By Steve Aschburner, NBA.com
Posted Mar 18 2011 11:33AM
The ballots haven't even been mailed, much less cast. What eyewitnesses, admirers and victims across the NBA have been volunteering -- Michael Jordan, Doc Rivers and Avery Johnson are among the latest to board the Derrick Rose-as-NBA-Most-Valuable-Player bandwagon -- has been strictly unofficial.
But there is momentum in play. Twenty-one of the NBA regular-season's 25 weeks (84 percent) are nearly complete. While Rose, Chicago's third-year point guard, has won nothing at this point, the Bulls' spot atop the Eastern Conference standings, his individual improvement and his impact on teammates make a compelling argument on his behalf.
Dwight Howard isn't close to being done as an MVP candidate. LeBron James still might have to figure out where to stage a third straight acceptance ceremony (somewhere outside of Ohio, presumably). Kobe Bryant or Dirk Nowitzki could close in a rush and carry the Western Conference precincts.
But if -- just if -- Rose were to be named 2011 MVP, a fair amount of history would be made:
• He would become the youngest MVP in league history. Rose turned 22 on Oct. 4, which would leave him with about six months on Wes Unseld, the Baltimore/Washington great who turned 23 just days before winning the award in 1969.
• Rose would be the first NBA MVP to earn the honor while still chronologically eligible to be playing in the NCAA tournament. Rose would be a senior at Memphis this season -- no MVP winner ever has been within four years of his high school graduation when he won.
• Rose would become the first MVP winner in 38 years who never received a vote -- not even a measly fifth-place write-in -- in previous balloting. The last guy to do that was Boston's Dave Cowens in 1973. Unseld and Wilt Chamberlain (1960) did it since they earned MVP and Rookie of the Year awards simultaneously and Bob Pettit obviously did it in 1956 when he was the inaugural MVP.
Cowens, a left-handed 6-foot-9 center battling not only with Bill Russell's huge footsteps in Boston but with opposing giants such as Chamberlain, Kareem Abdul-Jabbar and Nate Thurmond, had seemed a solid, blue-collar type in his first two NBA seasons. Sort of a Kevin Love type, averaging 17.0 points and 15.0 rebounds as a rookie, followed by 18.8 ppg and 15.2 rpg.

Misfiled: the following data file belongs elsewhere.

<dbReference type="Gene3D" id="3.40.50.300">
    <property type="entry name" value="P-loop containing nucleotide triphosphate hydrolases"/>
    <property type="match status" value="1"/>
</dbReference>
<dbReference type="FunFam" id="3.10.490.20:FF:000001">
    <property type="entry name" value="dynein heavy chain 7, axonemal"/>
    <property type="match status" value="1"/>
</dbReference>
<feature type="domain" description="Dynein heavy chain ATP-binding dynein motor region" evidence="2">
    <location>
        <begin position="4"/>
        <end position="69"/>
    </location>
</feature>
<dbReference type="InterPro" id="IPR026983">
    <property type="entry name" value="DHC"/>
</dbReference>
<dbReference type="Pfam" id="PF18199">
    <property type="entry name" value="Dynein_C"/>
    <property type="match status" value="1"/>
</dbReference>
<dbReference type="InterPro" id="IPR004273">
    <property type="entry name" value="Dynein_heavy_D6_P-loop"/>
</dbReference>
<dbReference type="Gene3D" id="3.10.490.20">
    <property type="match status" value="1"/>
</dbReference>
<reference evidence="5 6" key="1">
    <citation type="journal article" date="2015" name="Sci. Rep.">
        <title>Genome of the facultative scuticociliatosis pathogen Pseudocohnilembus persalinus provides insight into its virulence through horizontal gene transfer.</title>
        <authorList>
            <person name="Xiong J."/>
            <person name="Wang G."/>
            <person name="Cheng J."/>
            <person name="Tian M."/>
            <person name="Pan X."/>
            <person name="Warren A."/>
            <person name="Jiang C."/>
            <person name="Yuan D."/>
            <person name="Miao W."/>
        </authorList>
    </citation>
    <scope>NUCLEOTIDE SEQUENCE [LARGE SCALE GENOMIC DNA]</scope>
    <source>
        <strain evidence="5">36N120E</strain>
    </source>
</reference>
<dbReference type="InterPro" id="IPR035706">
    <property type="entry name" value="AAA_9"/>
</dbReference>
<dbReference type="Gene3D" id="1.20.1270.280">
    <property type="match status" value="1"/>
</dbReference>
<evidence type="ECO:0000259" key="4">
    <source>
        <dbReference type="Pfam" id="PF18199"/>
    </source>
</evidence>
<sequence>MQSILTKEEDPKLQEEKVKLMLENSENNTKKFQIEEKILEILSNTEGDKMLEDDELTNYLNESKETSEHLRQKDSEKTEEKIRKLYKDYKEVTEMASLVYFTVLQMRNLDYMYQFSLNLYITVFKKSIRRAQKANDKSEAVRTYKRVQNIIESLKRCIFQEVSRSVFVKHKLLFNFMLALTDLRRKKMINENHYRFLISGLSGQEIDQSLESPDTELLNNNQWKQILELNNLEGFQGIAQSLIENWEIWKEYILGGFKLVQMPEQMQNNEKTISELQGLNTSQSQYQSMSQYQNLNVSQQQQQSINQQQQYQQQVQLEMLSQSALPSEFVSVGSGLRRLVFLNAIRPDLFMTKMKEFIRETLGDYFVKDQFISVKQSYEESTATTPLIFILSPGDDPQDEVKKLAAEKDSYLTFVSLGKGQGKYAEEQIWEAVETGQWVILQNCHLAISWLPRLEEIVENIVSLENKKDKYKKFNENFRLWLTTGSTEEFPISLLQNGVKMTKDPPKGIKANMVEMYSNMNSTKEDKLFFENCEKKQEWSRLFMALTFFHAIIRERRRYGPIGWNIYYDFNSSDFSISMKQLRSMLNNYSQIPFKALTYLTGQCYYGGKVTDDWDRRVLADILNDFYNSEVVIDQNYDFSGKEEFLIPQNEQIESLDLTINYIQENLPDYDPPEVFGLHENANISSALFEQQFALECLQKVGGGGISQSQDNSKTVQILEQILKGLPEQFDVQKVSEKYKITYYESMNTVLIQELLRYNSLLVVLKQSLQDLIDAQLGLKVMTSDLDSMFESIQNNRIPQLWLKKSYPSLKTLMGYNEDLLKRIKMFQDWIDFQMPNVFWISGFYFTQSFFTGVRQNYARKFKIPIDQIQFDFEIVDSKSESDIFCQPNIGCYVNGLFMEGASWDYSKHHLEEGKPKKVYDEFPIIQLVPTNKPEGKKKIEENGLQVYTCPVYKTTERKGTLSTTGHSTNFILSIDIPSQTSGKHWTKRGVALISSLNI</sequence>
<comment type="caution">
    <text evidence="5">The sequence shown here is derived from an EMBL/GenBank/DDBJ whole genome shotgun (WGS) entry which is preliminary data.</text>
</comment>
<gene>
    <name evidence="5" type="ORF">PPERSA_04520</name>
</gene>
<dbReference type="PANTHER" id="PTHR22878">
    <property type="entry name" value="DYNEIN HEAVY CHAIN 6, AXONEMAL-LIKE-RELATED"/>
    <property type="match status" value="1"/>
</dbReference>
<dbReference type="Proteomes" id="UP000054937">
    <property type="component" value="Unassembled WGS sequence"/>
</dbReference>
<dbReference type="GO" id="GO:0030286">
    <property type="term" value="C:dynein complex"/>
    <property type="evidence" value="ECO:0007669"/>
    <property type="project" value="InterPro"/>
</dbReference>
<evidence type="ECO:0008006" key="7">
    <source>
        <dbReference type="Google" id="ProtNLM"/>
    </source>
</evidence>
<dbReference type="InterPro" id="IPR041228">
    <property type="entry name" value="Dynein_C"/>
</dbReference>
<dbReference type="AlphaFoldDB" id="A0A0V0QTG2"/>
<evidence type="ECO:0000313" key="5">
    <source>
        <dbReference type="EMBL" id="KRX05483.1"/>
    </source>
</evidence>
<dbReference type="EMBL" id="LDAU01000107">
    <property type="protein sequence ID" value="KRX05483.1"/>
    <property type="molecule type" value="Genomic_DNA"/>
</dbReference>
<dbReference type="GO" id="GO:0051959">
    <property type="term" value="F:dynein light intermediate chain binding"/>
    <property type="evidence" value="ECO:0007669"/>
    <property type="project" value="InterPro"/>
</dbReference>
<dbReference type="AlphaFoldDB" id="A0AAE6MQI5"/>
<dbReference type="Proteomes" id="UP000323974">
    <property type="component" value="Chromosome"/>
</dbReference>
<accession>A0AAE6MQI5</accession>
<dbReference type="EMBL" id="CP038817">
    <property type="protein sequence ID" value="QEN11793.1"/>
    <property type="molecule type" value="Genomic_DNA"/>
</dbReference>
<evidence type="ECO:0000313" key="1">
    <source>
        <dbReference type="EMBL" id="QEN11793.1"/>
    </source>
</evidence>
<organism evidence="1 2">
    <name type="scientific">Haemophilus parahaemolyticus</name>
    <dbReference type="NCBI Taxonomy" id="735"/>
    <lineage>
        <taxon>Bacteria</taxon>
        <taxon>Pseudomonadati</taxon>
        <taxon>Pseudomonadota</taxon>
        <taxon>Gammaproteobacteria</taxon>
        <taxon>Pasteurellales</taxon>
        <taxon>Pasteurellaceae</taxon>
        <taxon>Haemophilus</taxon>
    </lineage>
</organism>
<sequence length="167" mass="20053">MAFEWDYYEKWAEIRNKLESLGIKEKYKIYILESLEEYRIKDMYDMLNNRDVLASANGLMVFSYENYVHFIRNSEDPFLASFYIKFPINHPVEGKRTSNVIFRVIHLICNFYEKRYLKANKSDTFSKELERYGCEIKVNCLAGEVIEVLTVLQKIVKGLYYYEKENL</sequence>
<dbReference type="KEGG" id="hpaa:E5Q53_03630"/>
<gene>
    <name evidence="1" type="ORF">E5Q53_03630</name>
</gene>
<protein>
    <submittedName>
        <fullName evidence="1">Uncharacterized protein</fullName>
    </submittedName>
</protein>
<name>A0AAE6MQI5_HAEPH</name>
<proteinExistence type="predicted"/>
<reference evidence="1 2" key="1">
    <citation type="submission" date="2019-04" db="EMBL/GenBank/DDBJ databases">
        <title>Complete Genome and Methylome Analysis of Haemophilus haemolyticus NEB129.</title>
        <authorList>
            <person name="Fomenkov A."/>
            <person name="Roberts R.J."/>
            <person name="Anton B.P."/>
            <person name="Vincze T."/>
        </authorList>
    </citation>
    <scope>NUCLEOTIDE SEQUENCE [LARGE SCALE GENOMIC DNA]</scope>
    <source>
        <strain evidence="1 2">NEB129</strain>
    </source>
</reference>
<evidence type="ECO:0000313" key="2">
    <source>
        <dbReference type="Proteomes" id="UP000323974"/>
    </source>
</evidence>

But in his third year, Cowens broke through wth career highs of 20.5 ppg and 16.2 rpg. His intensity and hustle still made him look more like a 12th man trying to stay employed, Boston finished 68-14 and people noticed. Make that "players noticed" -- peers selected the MVP until 1980-81, when the league shifted that duty to the media.
"Being named MVP by my peers means a lot to me," Cowens once said. "I was always out to gain the respect of the players. They are the only ones who understand your work habits."
Cowens got 67 first-place votes from his fellow NBA players, finishing with 444 points for a comfortable margin over Abdul-Jabbar. Cowens' individual stats (20.5 ppg, 16.2 rpg, 4.1 apg, 45.2 FG pct) sagged next to the Milwaukee center's (30.2 ppg, 16.1 rpg, 5.0 apg, 55.4 FG pct), but the Celtics won eight more games than the Bucks.
Nate (Tiny) Archibald led the NBA in both scoring (34.0 ppg) and assists (11.4) -- imagine how crazed some stats mavens would get over that today -- but his Kansas City/Omaha Kings finished 36-46. Chamberlain, in his final season at age 36, averaged 13.2 points, 18.6 rebounds and 4.5 assists while making 72.7 percent of his shots and helping the Lakers to 60 victories. Numbers that would demand a max contract today told Chamberlain it was time to go.
Every MVP winner since Cowens has "prepped" for the award by getting mentioned on one or more ballots in seasons before the one when they actually won. Bob McAdoo, for instance, finished second in 1974 before winning it in 1975, his third season in the league. Moses Malone was in his fifth pro season and third in the NBA when he won in 1979, after finishing sixth in 1977.
Here are the rankings for this week's Race:
Dropping out: Tony Parker (No. 9 last week), Paul Pierce (No. 10).
Honorable mention: Carmelo Anthony, New York; Luol Deng, Chicago; Pau Gasol, L.A. Lakers; Al Jefferson, Utah, and Tony Parker, San Antonio.
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